Tuesday, April 12, 2011
America's tailspin toward the cultural abyss has gained speed with an ad featuring single-mother celebrity Bristol Palin. Bloggers unfriendly to her mother, conservative entrepreneur Sarah Palin, have bashed a charity for paying Bristol $262,500 to warn against teen pregnancy while doling a pitiful $35,000 to social organizations that actually deal with its problems.
A solid complaint, but one that barely plumbs the sickness of the Candie's Foundation ad campaign. The nonprofit is run by the executives of Candie's, a line of slutty apparel marketed to females age 7 to young adult. Some ads for the brand were so degrading that even Cosmopolitan magazine refused to publish them.
One Candie's promo showed Lil' Kim in a blonde wig and yellow bikini dancing above a group of nuns. Another had actress Alyssa Milano opening a medicine cabinet full of condoms and a bottle of Candie's fragrance. The new Candie's brand video shows Fergie thrusting her cleavage at a young man holding a long-lens camera.
It's pretty twisted: A company that merchandises platform boots with 5-inch heels to young teens now urges them to avoid unwise sexual activities. (Older girls get 7-inch heels. They call them "hooker boots.") And its charity's celebrity spokeswoman is one who achieved stardom by virtue of becoming pregnant at 17 and being the daughter of the moralistic Sarah Palin.
The Candie's Foundation describes its mission as follows: "To educate America's youth about the devastating consequences of teen pregnancy through celebrity PSA (public service announcement) campaigns and initiatives."
As we recall, Bristol showed up five months pregnant at the 2008 Republican National Convention that nominated her mother for vice president. The father, fellow high-schooler Levi Johnston, stood at her side. Presidential candidate John McCain vigorously shook Levi's hand because ... because why?
Because Bristol's condition was to be a kind of "pro-life" advertisement for the ticket. Social conservatives hailed the decision to go through with the pregnancy, though they were stuck with the awkward scenario of a young couple who "erred" being paraded around like national heroes. Traditionalists would have regarded an out-of-wedlock teen pregnancy as something to be kept private.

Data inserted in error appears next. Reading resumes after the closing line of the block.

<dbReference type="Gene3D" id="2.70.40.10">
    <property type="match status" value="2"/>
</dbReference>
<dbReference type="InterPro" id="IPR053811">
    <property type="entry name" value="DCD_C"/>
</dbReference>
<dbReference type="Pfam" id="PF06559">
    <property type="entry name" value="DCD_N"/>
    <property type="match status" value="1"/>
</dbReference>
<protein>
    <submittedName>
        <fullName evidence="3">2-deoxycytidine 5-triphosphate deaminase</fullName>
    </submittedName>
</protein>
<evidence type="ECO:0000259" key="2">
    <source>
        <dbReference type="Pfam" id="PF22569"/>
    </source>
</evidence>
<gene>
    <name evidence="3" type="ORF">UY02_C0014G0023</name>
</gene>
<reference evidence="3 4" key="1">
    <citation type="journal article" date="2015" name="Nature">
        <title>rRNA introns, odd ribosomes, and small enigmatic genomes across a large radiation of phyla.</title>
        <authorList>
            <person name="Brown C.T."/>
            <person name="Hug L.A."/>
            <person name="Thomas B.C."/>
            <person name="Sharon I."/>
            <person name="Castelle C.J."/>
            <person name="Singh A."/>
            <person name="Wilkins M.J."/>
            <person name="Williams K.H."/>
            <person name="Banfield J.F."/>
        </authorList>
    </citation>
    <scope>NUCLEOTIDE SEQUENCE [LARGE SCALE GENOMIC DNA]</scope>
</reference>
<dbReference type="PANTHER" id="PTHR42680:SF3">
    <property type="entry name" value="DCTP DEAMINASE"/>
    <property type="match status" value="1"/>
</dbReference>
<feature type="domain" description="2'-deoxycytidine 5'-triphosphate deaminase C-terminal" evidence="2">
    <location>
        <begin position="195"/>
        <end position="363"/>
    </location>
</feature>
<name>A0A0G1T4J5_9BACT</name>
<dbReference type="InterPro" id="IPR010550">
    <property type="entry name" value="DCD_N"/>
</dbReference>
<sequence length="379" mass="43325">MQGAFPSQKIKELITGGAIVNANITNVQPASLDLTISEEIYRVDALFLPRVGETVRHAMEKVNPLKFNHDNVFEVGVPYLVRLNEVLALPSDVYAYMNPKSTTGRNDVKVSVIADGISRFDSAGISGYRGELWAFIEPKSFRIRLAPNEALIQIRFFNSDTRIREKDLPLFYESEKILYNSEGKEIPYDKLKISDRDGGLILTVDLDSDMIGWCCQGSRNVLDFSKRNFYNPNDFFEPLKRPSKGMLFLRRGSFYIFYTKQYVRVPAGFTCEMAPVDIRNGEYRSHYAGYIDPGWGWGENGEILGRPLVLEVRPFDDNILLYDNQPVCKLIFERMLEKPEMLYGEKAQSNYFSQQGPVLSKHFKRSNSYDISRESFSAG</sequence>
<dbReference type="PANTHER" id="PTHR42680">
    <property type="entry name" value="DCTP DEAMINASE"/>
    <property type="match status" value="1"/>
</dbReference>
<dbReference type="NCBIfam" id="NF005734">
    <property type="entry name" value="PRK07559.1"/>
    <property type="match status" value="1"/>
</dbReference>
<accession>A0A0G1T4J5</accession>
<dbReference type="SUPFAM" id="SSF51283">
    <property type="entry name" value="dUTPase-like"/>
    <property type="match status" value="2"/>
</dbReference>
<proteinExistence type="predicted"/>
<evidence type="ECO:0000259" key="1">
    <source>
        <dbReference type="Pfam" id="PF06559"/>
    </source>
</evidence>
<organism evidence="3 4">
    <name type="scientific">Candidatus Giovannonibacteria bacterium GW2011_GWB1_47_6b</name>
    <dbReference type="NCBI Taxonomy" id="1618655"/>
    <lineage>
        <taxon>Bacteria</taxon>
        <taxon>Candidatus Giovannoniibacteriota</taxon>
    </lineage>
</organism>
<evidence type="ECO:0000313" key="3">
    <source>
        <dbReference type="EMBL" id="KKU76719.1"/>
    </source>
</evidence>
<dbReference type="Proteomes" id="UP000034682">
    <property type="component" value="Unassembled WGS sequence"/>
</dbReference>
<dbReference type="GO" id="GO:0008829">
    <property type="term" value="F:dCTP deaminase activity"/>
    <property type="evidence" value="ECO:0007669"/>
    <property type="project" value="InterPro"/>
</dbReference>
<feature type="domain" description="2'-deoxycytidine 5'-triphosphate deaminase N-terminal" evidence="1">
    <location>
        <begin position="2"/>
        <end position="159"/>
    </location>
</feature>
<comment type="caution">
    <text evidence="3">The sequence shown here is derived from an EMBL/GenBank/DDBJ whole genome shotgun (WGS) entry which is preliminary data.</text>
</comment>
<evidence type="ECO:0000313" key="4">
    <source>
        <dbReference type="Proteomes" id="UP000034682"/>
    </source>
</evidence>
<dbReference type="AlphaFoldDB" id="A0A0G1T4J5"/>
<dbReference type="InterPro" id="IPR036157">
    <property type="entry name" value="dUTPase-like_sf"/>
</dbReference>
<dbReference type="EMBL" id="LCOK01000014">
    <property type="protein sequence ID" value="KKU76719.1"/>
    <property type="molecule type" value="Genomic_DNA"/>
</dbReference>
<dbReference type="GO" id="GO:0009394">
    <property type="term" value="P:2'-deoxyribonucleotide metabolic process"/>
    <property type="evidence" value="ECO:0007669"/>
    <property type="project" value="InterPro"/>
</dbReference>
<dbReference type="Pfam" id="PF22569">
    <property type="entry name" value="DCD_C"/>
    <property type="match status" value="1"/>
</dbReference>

(Sarah insisted back then that Bristol and Levi would get married. They never did, and frankly, if that was in the cards, why weren't they hitched by the time of the convention?)
Anyhow, Bristol became a star. There were online contests to name her baby. After the birth, she and Tripp appeared on the cover of People. She was given a high-profile gig on "Dancing With the Stars." Suffice it to say, Bristol doesn't work the late shift at McDonald's to support her child.
In what bizarro universe does someone like her get to lecture young women on the "devastating consequences" of teen pregnancy. And how does a company that profits off selling streetwalker fashions to teenagers work up the hypocritical juices to also market itself as a foe of adolescent pregnancy?
The chairman of both Candie's parent company and the foundation apologizes for nothing -- including spending eight times more of his charity's money on Bristol Palin than on bona fide social entities dealing with the crisis of teenage pregnancies. "That's not what we do for a living," Neil Cole said. "What we do for a living is create awareness."
Awareness for whom? At bottom this seems a marketing scheme to promote both Bristol Palin and the Candie's brand -- while enjoying a tax exemption meant for charitable organizations.
It's very hard to protect girls eager to attract boys from sexually unwise behavior -- not in the land of free speech and minimal parental guidance. At least the taxpayers shouldn't have to subsidize hawkers of provocative dress. This is one confused society.
COPYRIGHT 2011 THE PROVIDENCE JOURNAL CO.
DISTRIBUTED BY CREATORS.COM
See Other Political Commentary.
See Other Commentaries by Froma Harrop.
Views expressed in this column are those of the author, not those of Rasmussen Reports. Comments about this content should be directed to the author or syndicate.
Rasmussen Reports is a media company specializing in the collection, publication and distribution of public opinion information.
We conduct public opinion polls on a variety of topics to inform our audience on events in the news and other topics of interest. To ensure editorial control and independence, we pay for the polls ourselves and generate revenue through the sale of subscriptions, sponsorships, and advertising. Nightly polling on politics, business and lifestyle topics provides the content to update the Rasmussen Reports web site many times each day. If it's in the news, it's in our polls. Additionally, the data drives a daily update newsletter, the Rasmussen Report on radio and other media outlets.
Some information, including the Rasmussen Reports daily Presidential Tracking Poll and commentaries are available for free to the general public. Subscriptions are available for $3.95 a month or 34.95 a year that provide subscribers with exclusive access to more than 20 stories per week on Election 2012, consumer confidence, and issues that affect us all. For those who are really into the numbers, Platinum Members can review demographic crosstabs and a full history of our data.